•       Gold does not see safe-haven demand after deadly incidents    
  •       Markets look to possible U.S. rate hikes next year    
  •       SPDR Gold holdings down over 12 pct since November    
  •       Palladium touches lowest in over month

Gold fell on Tuesday after deadly incidents in Germany and Turkey failed to spur safe-haven buying, with markets focused on the possibility of further U.S. interest rate hikes next year.    

The Russian ambassador to Turkey was shot in the back and killed as he gave a speech at an Ankara art gallery on Monday by an off-duty police officer.     

Later, a truck ploughed into a crowded Christmas market in central Berlin, killing 12 people and injuring 48 others in what the city’s police have said was a suspected terrorist attack.     

Optimistic remarks on the U.S. labour market by Federal Reserve Chair Janet Yellen strengthened the possibility of further rate hikes next year.     

“In the absence of any major U.S. macro numbers scheduled to be released on Tuesday, we do not expect to see gold doing much of anything over the short-term,” INTL FCStone analyst Edward Meir said in a note.    

Gold needs to see signs of economic instability to push up, but that is unlikely in the current environment of rising global equity markets, stronger U.S. growth and a firmer dollar, Meir added.    

The dollar index, which measures the greenback against a basket of currencies, was up 0.2 percent at 103.390.    

Spot gold had fallen half a percent to $1,133.10 an ounce by 0656 GMT, after closing up in the two previous sessions.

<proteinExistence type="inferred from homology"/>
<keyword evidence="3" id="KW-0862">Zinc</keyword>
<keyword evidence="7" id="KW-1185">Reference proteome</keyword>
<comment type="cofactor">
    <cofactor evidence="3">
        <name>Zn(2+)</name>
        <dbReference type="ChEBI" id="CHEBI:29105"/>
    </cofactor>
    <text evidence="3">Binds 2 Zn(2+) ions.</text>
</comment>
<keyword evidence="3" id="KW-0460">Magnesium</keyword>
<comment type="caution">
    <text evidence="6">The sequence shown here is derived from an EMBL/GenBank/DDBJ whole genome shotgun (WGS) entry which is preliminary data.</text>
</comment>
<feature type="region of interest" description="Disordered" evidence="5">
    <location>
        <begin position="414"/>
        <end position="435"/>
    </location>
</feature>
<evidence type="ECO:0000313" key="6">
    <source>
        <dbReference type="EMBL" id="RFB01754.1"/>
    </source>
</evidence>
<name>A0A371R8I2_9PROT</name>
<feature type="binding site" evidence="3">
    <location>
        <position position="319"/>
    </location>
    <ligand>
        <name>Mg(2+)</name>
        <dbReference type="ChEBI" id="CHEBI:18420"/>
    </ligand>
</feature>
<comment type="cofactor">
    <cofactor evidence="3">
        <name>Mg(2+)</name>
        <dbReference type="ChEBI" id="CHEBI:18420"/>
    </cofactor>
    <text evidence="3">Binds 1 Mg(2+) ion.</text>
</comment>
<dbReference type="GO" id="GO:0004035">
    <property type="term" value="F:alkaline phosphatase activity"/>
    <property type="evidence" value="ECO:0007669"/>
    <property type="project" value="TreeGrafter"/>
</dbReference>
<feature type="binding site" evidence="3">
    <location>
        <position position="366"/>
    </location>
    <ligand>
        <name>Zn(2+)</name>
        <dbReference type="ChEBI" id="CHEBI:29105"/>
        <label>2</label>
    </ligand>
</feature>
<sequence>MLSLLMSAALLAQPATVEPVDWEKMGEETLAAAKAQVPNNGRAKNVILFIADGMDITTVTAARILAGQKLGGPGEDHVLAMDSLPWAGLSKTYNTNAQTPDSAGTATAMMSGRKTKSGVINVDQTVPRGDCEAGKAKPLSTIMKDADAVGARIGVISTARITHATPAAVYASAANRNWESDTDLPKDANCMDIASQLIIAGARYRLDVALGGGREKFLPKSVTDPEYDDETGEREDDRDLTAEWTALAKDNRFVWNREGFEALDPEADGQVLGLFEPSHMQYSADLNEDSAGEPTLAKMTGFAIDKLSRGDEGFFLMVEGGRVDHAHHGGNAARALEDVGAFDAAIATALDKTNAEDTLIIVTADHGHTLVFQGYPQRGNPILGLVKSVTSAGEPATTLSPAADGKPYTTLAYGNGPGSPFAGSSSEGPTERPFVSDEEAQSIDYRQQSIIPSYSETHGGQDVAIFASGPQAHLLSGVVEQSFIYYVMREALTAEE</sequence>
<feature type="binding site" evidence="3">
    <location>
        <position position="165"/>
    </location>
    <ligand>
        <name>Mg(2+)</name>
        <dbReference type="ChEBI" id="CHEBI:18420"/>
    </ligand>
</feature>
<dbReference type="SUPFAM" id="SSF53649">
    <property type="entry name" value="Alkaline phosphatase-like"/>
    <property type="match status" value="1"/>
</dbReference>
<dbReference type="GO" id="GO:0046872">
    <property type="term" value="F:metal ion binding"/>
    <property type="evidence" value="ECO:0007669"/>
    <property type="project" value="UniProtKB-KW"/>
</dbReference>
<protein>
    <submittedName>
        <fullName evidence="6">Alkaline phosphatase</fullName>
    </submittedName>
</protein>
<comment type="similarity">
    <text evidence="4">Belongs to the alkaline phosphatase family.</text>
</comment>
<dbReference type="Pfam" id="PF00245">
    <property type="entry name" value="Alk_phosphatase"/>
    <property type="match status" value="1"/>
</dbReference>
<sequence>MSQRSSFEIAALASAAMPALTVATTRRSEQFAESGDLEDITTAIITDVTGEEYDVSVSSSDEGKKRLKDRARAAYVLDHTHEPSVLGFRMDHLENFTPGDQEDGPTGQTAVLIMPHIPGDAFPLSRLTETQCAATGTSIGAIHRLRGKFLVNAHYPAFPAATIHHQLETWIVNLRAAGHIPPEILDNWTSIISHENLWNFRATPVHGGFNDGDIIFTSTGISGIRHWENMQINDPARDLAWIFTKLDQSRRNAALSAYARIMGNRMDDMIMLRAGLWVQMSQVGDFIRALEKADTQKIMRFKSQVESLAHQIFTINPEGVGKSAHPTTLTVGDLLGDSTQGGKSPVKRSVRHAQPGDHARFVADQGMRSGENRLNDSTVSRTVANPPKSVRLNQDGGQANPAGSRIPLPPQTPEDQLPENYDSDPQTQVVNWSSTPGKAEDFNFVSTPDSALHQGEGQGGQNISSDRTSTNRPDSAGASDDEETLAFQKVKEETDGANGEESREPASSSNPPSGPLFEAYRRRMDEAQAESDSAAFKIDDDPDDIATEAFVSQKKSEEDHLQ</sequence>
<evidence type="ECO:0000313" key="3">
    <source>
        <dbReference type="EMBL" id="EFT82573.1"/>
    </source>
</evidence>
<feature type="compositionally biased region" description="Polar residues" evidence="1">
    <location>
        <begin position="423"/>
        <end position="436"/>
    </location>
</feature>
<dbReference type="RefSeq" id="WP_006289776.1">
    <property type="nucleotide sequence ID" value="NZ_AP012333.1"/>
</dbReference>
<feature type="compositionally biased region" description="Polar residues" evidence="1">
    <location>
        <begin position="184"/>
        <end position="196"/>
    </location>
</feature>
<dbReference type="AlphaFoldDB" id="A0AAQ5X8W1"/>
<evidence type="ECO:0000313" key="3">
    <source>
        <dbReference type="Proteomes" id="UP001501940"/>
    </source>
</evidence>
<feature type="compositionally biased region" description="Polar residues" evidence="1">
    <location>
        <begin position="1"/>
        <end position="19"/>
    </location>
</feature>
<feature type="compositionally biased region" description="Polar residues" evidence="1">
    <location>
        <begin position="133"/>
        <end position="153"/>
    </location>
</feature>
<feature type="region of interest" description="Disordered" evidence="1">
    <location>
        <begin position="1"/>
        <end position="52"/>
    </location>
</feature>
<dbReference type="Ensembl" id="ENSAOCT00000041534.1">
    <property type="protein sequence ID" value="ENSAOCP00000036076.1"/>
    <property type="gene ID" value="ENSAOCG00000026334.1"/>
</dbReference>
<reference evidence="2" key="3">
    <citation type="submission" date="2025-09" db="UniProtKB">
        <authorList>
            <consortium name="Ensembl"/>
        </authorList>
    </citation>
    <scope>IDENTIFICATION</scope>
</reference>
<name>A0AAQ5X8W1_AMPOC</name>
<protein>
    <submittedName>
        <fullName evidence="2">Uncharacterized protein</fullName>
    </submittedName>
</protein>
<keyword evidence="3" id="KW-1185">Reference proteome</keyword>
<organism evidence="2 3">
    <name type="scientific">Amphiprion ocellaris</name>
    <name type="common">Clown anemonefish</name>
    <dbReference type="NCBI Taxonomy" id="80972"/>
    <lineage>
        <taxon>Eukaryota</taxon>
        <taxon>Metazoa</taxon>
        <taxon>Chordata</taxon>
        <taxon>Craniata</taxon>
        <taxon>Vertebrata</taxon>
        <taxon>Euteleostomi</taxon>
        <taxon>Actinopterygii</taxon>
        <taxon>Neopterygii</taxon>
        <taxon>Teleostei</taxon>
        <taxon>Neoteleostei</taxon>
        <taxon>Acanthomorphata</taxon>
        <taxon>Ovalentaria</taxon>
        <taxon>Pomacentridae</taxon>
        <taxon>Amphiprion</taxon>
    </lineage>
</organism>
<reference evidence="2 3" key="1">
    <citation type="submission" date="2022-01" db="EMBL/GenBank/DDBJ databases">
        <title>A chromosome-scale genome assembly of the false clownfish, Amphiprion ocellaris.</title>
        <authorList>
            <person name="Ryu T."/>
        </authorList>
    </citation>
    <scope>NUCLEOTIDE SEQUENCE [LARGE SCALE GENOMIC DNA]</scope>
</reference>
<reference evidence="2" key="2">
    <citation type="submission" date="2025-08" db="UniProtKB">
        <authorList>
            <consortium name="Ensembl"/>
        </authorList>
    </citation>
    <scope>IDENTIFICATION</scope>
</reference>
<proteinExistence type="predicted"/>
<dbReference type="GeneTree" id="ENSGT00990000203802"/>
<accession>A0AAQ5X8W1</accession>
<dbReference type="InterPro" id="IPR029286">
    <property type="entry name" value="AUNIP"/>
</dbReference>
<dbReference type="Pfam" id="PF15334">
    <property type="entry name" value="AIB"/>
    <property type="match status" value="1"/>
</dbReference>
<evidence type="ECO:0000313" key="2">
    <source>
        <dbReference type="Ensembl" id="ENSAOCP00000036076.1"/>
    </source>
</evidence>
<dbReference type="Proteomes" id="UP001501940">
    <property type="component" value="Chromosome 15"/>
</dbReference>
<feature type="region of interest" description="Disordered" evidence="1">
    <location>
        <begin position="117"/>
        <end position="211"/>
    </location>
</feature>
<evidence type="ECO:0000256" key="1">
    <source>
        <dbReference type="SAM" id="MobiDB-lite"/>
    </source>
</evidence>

U.S. gold futures dropped 0.7 percent to $1,135.20 per ounce.    

“The current economic scenario favours investments into assets offering higher yields,” said Mihir Kapadia, CEO of London-based Sun Global Investments Ltd.     “As the Fed is projecting three interest rate hikes in 2017, gold prices will remain turbulent and susceptible to rising interest rates and bond yields.”    

Rising interest rates lower demand for non-interest-paying bullion.     

“The economic data coming out of the U.S. could push prices down. But, the physical demand has been phenomenal. So, it can’t get too much lower with the kind of demand we are seeing,” said Janie Simpson, managing director at ABC Bullion.    

A bounce target at $1,153 per ounce has been temporarily aborted for spot gold as it seems to have lost momentum after breaking resistance at $1,137, according to Reuters technical analyst Wang Tao.     

Holdings of the SPDR Gold Trust, the world’s largest gold-backed exchange-traded fund, fell 1.06 percent to 828.10 tonnes on Monday. Holdings are down over 12 percent since November.     

Meanwhile, spot silver dipped 1.4 percent to $15.74 an ounce. Platinum was 0.4-percent lower at $912.70.    

Palladium fell for the fifth straight session, down 0.9 percent at $670.73. The metal touched a low of $670.22, its weakest since Nov. 14.

Source: Reuters UK

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